WAS THE SUPREME “SUPREME”, OR CHAMPION HURDLE “CHAMPION” IN NAME ONLY?
There seemed little point in writing about the nuances of all-weather sectionals in a week like this, for there is only one game in town: the Cheltenham Festival.
Instead, these ATR Sectional Spotlights will shed some light on the times and sectionals that are taking place at Prestbury Park on a daily basis. Contrary to what some may try to tell you, time matters over jumps as well as on the flat: one horse still runs quicker or slower than another, which can be measured by time, and the best way to ensure the former happens is to run more efficiently than your rivals.
Time analysis suggests the surface on the opening day of the 2018 Cheltenham Festival was more “soft” than “heavy”, though what looks a phenomenally fast winning time by Footpad in the Arkle Chase accentuated that slightly.
I intend analysing that Arkle performance – in which Footpad won by 14 lengths following a cutthroat early pace – after Wednesday’s Queen Mother Champion Chase has been run. It will take quite something from the seniors to top what Footpad did on the clock.
The most interesting one-on-one comparison on the opening day of the Festival invariably is that between the Supreme Novices’ Hurdle and the Champion Hurdle. In some years, the former manages to be quicker than the latter, but that was not the case this time round.
Nonetheless, the novice winner Summerville Boy got to within 0.4s – or about two lengths – of the dual Champion Hurdler, which is quite a bit closer than might be expected. This is how the two horse’s cumulative times at each obstacle compare, with the “lengths ahead/behind” applying to Buveur d’Air.
Cumulative Times, Cheltenham 13/Mar/2018
The Supreme was run at a stronger gallop than the Champion – with the leader in the former 1.0s (about 5 lengths) ahead of the leader in the latter at halfway – but both winners were held up to a degree, and there was no more than a few lengths between them for most of the way in terms of sectionals.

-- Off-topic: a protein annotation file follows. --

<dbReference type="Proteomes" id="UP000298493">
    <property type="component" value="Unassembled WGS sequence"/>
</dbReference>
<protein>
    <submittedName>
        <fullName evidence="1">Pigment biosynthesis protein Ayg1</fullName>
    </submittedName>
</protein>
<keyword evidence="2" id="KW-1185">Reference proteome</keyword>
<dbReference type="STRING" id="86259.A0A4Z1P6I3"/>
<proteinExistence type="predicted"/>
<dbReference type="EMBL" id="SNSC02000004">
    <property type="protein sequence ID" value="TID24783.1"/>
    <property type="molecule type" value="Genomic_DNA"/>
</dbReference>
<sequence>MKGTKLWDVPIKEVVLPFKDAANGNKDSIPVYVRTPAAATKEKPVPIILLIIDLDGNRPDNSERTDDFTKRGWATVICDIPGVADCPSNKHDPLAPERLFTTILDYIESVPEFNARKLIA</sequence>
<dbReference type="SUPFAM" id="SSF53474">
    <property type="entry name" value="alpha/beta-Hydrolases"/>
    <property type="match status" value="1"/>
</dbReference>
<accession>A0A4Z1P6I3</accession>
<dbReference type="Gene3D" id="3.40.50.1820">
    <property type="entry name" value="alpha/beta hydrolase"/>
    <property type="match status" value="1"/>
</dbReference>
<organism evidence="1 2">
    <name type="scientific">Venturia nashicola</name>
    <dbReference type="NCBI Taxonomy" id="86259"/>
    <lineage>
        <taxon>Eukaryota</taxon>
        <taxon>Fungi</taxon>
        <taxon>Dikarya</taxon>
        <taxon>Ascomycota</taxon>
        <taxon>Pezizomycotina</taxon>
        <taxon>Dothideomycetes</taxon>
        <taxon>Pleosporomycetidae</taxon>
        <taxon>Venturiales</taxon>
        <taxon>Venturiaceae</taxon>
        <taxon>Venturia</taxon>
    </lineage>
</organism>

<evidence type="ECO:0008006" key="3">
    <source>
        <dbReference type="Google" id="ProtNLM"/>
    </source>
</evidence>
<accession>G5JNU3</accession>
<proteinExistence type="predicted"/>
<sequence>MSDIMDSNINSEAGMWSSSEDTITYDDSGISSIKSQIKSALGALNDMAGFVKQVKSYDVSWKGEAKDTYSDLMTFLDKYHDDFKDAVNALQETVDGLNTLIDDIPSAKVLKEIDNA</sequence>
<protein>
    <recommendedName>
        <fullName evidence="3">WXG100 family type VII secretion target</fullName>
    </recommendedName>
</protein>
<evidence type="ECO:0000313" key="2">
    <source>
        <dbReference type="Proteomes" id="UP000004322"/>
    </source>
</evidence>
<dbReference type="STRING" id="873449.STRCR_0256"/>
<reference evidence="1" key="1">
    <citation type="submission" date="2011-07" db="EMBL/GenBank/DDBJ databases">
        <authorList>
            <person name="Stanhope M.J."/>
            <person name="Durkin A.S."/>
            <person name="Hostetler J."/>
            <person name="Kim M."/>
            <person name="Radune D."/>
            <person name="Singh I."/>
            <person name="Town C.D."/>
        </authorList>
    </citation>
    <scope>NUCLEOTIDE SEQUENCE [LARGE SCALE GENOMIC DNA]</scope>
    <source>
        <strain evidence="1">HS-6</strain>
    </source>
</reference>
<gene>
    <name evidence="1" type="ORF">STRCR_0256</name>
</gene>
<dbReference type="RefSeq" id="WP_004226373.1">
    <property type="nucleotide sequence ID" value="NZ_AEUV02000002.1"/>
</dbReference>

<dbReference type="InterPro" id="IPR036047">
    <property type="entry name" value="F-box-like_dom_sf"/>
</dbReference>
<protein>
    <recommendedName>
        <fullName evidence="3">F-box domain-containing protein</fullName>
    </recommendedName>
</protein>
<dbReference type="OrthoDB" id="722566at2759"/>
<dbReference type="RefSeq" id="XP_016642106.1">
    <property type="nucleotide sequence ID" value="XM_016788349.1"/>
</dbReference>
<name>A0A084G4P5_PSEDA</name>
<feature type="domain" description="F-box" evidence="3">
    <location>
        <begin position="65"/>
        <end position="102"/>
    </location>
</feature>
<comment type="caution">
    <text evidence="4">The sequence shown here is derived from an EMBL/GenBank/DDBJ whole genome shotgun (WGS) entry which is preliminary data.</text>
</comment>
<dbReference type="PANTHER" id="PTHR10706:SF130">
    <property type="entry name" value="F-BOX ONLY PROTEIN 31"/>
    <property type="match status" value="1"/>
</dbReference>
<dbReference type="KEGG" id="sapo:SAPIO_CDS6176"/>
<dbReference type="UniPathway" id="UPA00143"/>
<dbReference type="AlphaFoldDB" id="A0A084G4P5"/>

Summerville Boy and Buveur d’Air were bang level, on the clock, two out, where the former blundered. But the younger horse actually managed to claw back some of that deficit – and more importantly overhaul Kalashnikov in the real world! – thereafter.
So, is this year’s Supreme indeed “supreme”, or is this year’s Champion Hurdle “champion” in name only? The answer is probably a bit of both, with a bit more of the latter than the former.
About eight lengths covered the first seven home in the novices’ race, and, however good you make Summerville Boy on that overall time, you have to rate others quite close behind him. But it looks strong form, despite the demise of the short-priced Getabird, and connections of the principals are entitled to fancy their chances in good open company next season.
The Champion Hurdle, on the other hand, looks a little substandard. Fourth-placed Identity Thief had been beaten when getting weight from the mare Forge Meadow in a Grade 3 on his most recent start, and neither runner-up Melon nor third-placed Mick Jazz had looked top drawer previously.
Buveur d’Air had to fight hard to prevail, and deserves a lot of credit for that. But the stopwatch suggests he was there for the taking on the day. As it happens, none of his rivals could quite do that.